Rachel Toku-Appiah is the food and hunger campaigns associate at Global Citizen, based in Accra, Ghana.
As the COVID-19 coronavirus pandemic unfolds, many countries have restricted movement or implemented lockdowns as a means to slow the spread of the virus and give their health systems more time to prepare for an influx of patients. While these interventions are an important means to combat the spread of the novel coronavirus, the impact on already vulnerable segments of society can be catastrophic, particularly when it comes to food security and nutrition.
Large numbers of people, including in my home country of Ghana, rely on a daily wage and have no savings that can be used to stock up on food staples to tide them through the lockdown period. Recognizing the need for everyone to access food on a daily basis, the lockdown in Ghana is partial, with certain categories of people, including food vendors, allowed to trade, albeit under guidelines designed to maintain social distancing and reduce the spread of the virus.
However, many people are still unable to procure the food they need because they lack the requisite funds. Unable to earn an income as the partial lockdown bars them from conducting their regular income-earning activities, they risk hunger and malnutrition.
This truth was made very clear to me when I recently ventured from my home in Accra to buy some food for the family. Within seconds of parking my car at the shopping center I went to, I was approached by two men, asking for money to buy sugar. A good Samaritan had given them a traditional staple — dried cassava, or “gari” as it is commonly called. Their request was for sugar so they could eat the cassava as a cereal, by adding water and sugar.
Barely moments after giving the men some money, I was approached by yet another. This time, the request was for money to buy bread. Following these encounters, I quickly returned home. It occurred to me on the drive home, through deserted streets, that the beggars I used to encounter on a regular day would be in a similar predicament, deprived of the opportunity to beg for alms.
Still upset from what I had seen and experienced, I called one of my brothers who lives in Kumasi and narrated my experience to him. His response was that he had also experienced something similar. Just a day earlier, he was at the gate to his house when a young man hurriedly approached him. He was a construction worker and couldn’t go out to work because of the lockdown. His wife used to contribute to the family income by selling water to the other construction workers at the site where he worked. Now, with no income after almost two weeks, the man asked my brother to give him just enough to buy some rice to cook for his children.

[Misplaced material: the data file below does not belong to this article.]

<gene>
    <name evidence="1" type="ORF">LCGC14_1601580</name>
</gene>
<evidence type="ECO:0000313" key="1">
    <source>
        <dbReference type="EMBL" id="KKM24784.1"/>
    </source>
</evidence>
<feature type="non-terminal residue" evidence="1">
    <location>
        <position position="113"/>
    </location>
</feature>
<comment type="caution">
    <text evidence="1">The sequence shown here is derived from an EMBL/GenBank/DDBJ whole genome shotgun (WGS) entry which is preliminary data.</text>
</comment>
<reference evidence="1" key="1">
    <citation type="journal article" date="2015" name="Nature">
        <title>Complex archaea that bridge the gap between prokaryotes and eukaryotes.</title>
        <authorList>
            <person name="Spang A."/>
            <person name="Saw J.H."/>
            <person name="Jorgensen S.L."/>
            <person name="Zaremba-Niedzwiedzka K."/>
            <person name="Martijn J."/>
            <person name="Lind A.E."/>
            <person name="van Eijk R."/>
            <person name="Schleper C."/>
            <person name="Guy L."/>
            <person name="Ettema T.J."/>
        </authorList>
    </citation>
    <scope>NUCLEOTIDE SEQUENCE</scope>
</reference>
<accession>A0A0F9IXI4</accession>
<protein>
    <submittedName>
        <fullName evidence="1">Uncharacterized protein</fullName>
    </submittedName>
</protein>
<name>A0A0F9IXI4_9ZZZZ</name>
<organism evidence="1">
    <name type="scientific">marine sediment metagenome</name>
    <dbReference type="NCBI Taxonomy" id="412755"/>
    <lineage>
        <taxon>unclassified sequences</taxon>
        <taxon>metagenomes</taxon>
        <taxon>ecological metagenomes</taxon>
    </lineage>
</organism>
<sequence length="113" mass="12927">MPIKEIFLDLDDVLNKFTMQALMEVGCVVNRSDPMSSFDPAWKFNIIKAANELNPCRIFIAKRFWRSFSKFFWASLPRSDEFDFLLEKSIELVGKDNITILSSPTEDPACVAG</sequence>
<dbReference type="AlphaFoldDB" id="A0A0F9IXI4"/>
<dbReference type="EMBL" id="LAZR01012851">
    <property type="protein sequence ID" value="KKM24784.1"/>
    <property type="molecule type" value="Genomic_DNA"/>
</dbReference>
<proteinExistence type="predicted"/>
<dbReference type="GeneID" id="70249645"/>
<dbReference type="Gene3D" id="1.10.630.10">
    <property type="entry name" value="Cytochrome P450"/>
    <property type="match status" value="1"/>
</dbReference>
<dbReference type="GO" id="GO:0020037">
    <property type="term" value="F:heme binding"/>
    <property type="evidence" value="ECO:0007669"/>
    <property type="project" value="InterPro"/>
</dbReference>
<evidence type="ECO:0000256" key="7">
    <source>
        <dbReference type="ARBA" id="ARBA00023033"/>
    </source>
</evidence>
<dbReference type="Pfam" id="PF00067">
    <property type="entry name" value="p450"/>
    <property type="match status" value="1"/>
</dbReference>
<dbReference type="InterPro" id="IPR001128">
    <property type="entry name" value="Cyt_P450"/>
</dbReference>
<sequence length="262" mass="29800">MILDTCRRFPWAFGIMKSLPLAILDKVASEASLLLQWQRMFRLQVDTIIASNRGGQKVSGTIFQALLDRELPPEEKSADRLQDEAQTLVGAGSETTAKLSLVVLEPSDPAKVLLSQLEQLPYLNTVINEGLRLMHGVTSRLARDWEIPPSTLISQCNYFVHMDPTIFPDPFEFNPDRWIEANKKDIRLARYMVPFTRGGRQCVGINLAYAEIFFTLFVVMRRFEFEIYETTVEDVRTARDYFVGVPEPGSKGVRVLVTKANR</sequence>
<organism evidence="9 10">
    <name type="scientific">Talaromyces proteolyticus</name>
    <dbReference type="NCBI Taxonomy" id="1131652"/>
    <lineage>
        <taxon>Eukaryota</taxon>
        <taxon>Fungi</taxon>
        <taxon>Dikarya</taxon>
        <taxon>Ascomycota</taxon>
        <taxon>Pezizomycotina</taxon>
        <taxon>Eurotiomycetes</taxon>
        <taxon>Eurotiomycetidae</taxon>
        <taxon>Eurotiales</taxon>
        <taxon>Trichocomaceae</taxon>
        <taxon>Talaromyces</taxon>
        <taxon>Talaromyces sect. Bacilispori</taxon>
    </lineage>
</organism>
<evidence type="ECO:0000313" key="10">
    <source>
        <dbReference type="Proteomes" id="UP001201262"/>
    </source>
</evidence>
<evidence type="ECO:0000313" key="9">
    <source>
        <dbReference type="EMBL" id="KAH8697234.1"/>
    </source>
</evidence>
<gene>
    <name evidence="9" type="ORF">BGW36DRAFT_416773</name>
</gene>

He explained that he had some oil, which he intended to add — nothing else. Ensuring good nutrition for the children did not even cross the man’s mind, he just needed something to fill the children’s tummies so they would stop crying from hunger. I noted the same of my own encounters — there was no request for money to buy meat, beans, or other forms of protein… no fruit or vegetables… just something to assuage the hunger.
Faced with a stark choice between going hungry and potentially exposing themselves to COVID-19 by going out and approaching strangers for assistance, some people are choosing the latter. It is relatively early days, but unless something is done to address the growing food insecurity, the outcome the lockdowns are intended to achieve may be compromised as people become desperate for food and take risks.
Ensuring that everyone has access to sufficient, nutritious, and affordable food requires that we minimise disruptions to food systems and, in some cases, fix them, while providing emergency food to meet the immediate shortfall for many households.
Many faith-based organizations, the private sector, and even individuals in Ghana are helping to meet the immediate need. Together with my partner, we have helped provide food to support a number of people in our church. These are families we know or whose needs have been revealed to us by others in the church. It is possible that we have missed some, as have others who are also doing what they can to assist. A coordinated response is required to ensure that everyone who needs this kind of support receives it and measures are put in place to build resilience for the future.
As the global effort to support COVID-19 responses are being developed and implemented, we have an opportunity to address food security and nutrition as part of an integral and coordinated response.
The impact of the pandemic could be devastating in terms of lives lost directly and indirectly, as people’s immune systems are weakened from hunger and malnutrition, and the risk of nutrition-related non-communicable diseases increases. The economic fallout from COVID-19 could result in millions more children becoming stunted in the short term, and undo long-term gains against malnutrition almost overnight.
Stunting caused by chronic malnutrition is largely irreversible. Without urgent and comprehensive action to ensure that everyone, including the most vulnerable, has access to enough nutritious food during the pandemic, the world may continue to face the adverse effects decades from now, as stunted children grow into stunted adults.